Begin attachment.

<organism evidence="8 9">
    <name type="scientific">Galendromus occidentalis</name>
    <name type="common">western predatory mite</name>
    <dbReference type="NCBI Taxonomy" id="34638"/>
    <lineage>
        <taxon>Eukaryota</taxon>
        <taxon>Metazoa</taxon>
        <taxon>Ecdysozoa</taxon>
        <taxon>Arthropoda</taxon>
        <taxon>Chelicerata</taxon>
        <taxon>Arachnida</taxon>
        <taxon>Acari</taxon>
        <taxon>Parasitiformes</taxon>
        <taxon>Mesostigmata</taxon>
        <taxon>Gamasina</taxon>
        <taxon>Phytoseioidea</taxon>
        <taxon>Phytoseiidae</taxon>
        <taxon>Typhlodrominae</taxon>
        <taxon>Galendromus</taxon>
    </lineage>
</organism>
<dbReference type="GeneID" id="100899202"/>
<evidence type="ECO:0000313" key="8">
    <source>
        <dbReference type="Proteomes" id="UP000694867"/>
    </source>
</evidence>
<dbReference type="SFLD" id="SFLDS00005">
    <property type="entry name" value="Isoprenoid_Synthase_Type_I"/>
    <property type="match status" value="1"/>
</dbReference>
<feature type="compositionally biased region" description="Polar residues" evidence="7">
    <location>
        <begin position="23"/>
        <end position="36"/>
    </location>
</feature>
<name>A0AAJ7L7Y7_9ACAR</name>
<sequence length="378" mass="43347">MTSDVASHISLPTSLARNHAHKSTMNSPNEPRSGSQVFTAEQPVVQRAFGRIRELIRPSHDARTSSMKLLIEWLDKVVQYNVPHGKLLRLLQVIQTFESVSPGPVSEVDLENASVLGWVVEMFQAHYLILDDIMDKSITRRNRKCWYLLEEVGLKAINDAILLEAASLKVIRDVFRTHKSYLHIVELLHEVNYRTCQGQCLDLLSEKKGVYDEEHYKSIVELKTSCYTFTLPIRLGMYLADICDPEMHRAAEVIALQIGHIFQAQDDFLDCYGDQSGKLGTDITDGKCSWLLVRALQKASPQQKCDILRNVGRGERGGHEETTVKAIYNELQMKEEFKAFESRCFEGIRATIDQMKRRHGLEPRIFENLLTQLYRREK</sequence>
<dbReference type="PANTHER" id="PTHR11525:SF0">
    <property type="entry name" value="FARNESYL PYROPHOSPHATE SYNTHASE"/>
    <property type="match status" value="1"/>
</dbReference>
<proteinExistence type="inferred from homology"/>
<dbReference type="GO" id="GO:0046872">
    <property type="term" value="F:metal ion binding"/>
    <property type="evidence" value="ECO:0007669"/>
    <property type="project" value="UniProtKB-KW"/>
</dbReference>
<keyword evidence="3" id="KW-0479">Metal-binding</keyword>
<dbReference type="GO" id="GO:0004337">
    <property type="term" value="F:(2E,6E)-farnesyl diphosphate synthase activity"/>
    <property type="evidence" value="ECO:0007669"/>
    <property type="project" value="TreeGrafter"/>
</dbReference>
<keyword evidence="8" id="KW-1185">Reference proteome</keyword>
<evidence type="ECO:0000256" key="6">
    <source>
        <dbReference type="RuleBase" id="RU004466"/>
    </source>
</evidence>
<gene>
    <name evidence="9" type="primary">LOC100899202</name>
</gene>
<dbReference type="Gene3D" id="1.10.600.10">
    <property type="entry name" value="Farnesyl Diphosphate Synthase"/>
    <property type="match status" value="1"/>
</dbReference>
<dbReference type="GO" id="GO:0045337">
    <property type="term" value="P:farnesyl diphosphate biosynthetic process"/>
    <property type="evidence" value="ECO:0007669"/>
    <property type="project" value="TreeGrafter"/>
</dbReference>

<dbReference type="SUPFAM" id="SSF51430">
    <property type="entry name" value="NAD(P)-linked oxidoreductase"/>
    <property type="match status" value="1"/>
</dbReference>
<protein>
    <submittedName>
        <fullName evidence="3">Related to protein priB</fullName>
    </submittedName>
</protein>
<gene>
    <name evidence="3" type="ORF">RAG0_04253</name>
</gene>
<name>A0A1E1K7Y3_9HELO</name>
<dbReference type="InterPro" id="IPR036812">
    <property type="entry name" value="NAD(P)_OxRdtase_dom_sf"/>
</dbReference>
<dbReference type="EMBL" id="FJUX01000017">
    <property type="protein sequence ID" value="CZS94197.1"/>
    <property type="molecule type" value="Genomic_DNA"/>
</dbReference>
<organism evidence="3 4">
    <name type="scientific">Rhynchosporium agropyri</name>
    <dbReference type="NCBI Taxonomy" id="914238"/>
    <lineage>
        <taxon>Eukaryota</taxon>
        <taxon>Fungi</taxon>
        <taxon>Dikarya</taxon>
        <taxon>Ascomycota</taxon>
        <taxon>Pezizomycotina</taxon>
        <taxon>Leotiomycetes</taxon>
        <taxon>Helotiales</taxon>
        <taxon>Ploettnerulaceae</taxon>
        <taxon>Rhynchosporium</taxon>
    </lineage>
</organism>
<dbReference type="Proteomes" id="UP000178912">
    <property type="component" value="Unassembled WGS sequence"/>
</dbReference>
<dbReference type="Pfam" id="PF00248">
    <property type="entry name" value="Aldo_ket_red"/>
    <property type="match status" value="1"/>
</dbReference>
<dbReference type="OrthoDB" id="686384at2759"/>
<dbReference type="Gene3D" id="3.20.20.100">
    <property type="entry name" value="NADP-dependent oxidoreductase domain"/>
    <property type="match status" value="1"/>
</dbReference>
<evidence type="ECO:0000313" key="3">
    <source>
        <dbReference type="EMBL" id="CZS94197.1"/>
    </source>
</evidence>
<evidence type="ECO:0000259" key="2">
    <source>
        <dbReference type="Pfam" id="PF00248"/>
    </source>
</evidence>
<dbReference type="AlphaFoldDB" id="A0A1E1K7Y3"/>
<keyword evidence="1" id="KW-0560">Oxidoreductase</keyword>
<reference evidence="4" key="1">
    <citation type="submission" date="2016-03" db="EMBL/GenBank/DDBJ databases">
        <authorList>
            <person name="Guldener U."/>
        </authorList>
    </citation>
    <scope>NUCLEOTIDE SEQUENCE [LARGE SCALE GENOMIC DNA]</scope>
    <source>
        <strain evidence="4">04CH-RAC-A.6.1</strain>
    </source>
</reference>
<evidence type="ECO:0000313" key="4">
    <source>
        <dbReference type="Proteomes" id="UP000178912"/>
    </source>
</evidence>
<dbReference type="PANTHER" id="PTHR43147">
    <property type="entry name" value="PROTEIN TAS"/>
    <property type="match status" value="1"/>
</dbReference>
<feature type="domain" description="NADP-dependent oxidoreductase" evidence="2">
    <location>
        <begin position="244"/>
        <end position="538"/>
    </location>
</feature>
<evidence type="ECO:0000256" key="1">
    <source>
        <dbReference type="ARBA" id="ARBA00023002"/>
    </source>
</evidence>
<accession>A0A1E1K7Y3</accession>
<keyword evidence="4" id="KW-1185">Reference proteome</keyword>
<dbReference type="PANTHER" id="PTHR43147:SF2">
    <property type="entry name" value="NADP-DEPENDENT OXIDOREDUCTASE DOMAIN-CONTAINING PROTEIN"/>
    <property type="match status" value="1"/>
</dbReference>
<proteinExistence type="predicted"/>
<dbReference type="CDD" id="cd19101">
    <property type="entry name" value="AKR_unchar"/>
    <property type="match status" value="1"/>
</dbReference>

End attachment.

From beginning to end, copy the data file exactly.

<organism evidence="8 9">
    <name type="scientific">Galendromus occidentalis</name>
    <name type="common">western predatory mite</name>
    <dbReference type="NCBI Taxonomy" id="34638"/>
    <lineage>
        <taxon>Eukaryota</taxon>
        <taxon>Metazoa</taxon>
        <taxon>Ecdysozoa</taxon>
        <taxon>Arthropoda</taxon>
        <taxon>Chelicerata</taxon>
        <taxon>Arachnida</taxon>
        <taxon>Acari</taxon>
        <taxon>Parasitiformes</taxon>
        <taxon>Mesostigmata</taxon>
        <taxon>Gamasina</taxon>
        <taxon>Phytoseioidea</taxon>
        <taxon>Phytoseiidae</taxon>
        <taxon>Typhlodrominae</taxon>
        <taxon>Galendromus</taxon>
    </lineage>
</organism>
<dbReference type="GeneID" id="100899202"/>
<evidence type="ECO:0000313" key="8">
    <source>
        <dbReference type="Proteomes" id="UP000694867"/>
    </source>
</evidence>
<dbReference type="SFLD" id="SFLDS00005">
    <property type="entry name" value="Isoprenoid_Synthase_Type_I"/>
    <property type="match status" value="1"/>
</dbReference>
<feature type="compositionally biased region" description="Polar residues" evidence="7">
    <location>
        <begin position="23"/>
        <end position="36"/>
    </location>
</feature>
<name>A0AAJ7L7Y7_9ACAR</name>
<sequence length="378" mass="43347">MTSDVASHISLPTSLARNHAHKSTMNSPNEPRSGSQVFTAEQPVVQRAFGRIRELIRPSHDARTSSMKLLIEWLDKVVQYNVPHGKLLRLLQVIQTFESVSPGPVSEVDLENASVLGWVVEMFQAHYLILDDIMDKSITRRNRKCWYLLEEVGLKAINDAILLEAASLKVIRDVFRTHKSYLHIVELLHEVNYRTCQGQCLDLLSEKKGVYDEEHYKSIVELKTSCYTFTLPIRLGMYLADICDPEMHRAAEVIALQIGHIFQAQDDFLDCYGDQSGKLGTDITDGKCSWLLVRALQKASPQQKCDILRNVGRGERGGHEETTVKAIYNELQMKEEFKAFESRCFEGIRATIDQMKRRHGLEPRIFENLLTQLYRREK</sequence>
<dbReference type="PANTHER" id="PTHR11525:SF0">
    <property type="entry name" value="FARNESYL PYROPHOSPHATE SYNTHASE"/>
    <property type="match status" value="1"/>
</dbReference>
<proteinExistence type="inferred from homology"/>
<dbReference type="GO" id="GO:0046872">
    <property type="term" value="F:metal ion binding"/>
    <property type="evidence" value="ECO:0007669"/>
    <property type="project" value="UniProtKB-KW"/>
</dbReference>
<keyword evidence="3" id="KW-0479">Metal-binding</keyword>
<dbReference type="GO" id="GO:0004337">
    <property type="term" value="F:(2E,6E)-farnesyl diphosphate synthase activity"/>
    <property type="evidence" value="ECO:0007669"/>
    <property type="project" value="TreeGrafter"/>
</dbReference>
<keyword evidence="8" id="KW-1185">Reference proteome</keyword>
<evidence type="ECO:0000256" key="6">
    <source>
        <dbReference type="RuleBase" id="RU004466"/>
    </source>
</evidence>
<gene>
    <name evidence="9" type="primary">LOC100899202</name>
</gene>
<dbReference type="Gene3D" id="1.10.600.10">
    <property type="entry name" value="Farnesyl Diphosphate Synthase"/>
    <property type="match status" value="1"/>
</dbReference>
<dbReference type="GO" id="GO:0045337">
    <property type="term" value="P:farnesyl diphosphate biosynthetic process"/>
    <property type="evidence" value="ECO:0007669"/>
    <property type="project" value="TreeGrafter"/>
</dbReference>

<dbReference type="SUPFAM" id="SSF51430">
    <property type="entry name" value="NAD(P)-linked oxidoreductase"/>
    <property type="match status" value="1"/>
</dbReference>
<protein>
    <submittedName>
        <fullName evidence="3">Related to protein priB</fullName>
    </submittedName>
</protein>
<gene>
    <name evidence="3" type="ORF">RAG0_04253</name>
</gene>
<name>A0A1E1K7Y3_9HELO</name>
<dbReference type="InterPro" id="IPR036812">
    <property type="entry name" value="NAD(P)_OxRdtase_dom_sf"/>
</dbReference>
<dbReference type="EMBL" id="FJUX01000017">
    <property type="protein sequence ID" value="CZS94197.1"/>
    <property type="molecule type" value="Genomic_DNA"/>
</dbReference>
<organism evidence="3 4">
    <name type="scientific">Rhynchosporium agropyri</name>
    <dbReference type="NCBI Taxonomy" id="914238"/>
    <lineage>
        <taxon>Eukaryota</taxon>
        <taxon>Fungi</taxon>
        <taxon>Dikarya</taxon>
        <taxon>Ascomycota</taxon>
        <taxon>Pezizomycotina</taxon>
        <taxon>Leotiomycetes</taxon>
        <taxon>Helotiales</taxon>
        <taxon>Ploettnerulaceae</taxon>
        <taxon>Rhynchosporium</taxon>
    </lineage>
</organism>
<dbReference type="Proteomes" id="UP000178912">
    <property type="component" value="Unassembled WGS sequence"/>
</dbReference>
<dbReference type="Pfam" id="PF00248">
    <property type="entry name" value="Aldo_ket_red"/>
    <property type="match status" value="1"/>
</dbReference>
<dbReference type="OrthoDB" id="686384at2759"/>
<dbReference type="Gene3D" id="3.20.20.100">
    <property type="entry name" value="NADP-dependent oxidoreductase domain"/>
    <property type="match status" value="1"/>
</dbReference>
<evidence type="ECO:0000313" key="3">
    <source>
        <dbReference type="EMBL" id="CZS94197.1"/>
    </source>
</evidence>
<evidence type="ECO:0000259" key="2">
    <source>
        <dbReference type="Pfam" id="PF00248"/>
    </source>
</evidence>
<dbReference type="AlphaFoldDB" id="A0A1E1K7Y3"/>
<keyword evidence="1" id="KW-0560">Oxidoreductase</keyword>
<reference evidence="4" key="1">
    <citation type="submission" date="2016-03" db="EMBL/GenBank/DDBJ databases">
        <authorList>
            <person name="Guldener U."/>
        </authorList>
    </citation>
    <scope>NUCLEOTIDE SEQUENCE [LARGE SCALE GENOMIC DNA]</scope>
    <source>
        <strain evidence="4">04CH-RAC-A.6.1</strain>
    </source>
</reference>
<evidence type="ECO:0000313" key="4">
    <source>
        <dbReference type="Proteomes" id="UP000178912"/>
    </source>
</evidence>
<dbReference type="PANTHER" id="PTHR43147">
    <property type="entry name" value="PROTEIN TAS"/>
    <property type="match status" value="1"/>
</dbReference>
<feature type="domain" description="NADP-dependent oxidoreductase" evidence="2">
    <location>
        <begin position="244"/>
        <end position="538"/>
    </location>
</feature>
<evidence type="ECO:0000256" key="1">
    <source>
        <dbReference type="ARBA" id="ARBA00023002"/>
    </source>
</evidence>
<accession>A0A1E1K7Y3</accession>
<keyword evidence="4" id="KW-1185">Reference proteome</keyword>
<dbReference type="PANTHER" id="PTHR43147:SF2">
    <property type="entry name" value="NADP-DEPENDENT OXIDOREDUCTASE DOMAIN-CONTAINING PROTEIN"/>
    <property type="match status" value="1"/>
</dbReference>
<proteinExistence type="predicted"/>
<dbReference type="CDD" id="cd19101">
    <property type="entry name" value="AKR_unchar"/>
    <property type="match status" value="1"/>
</dbReference>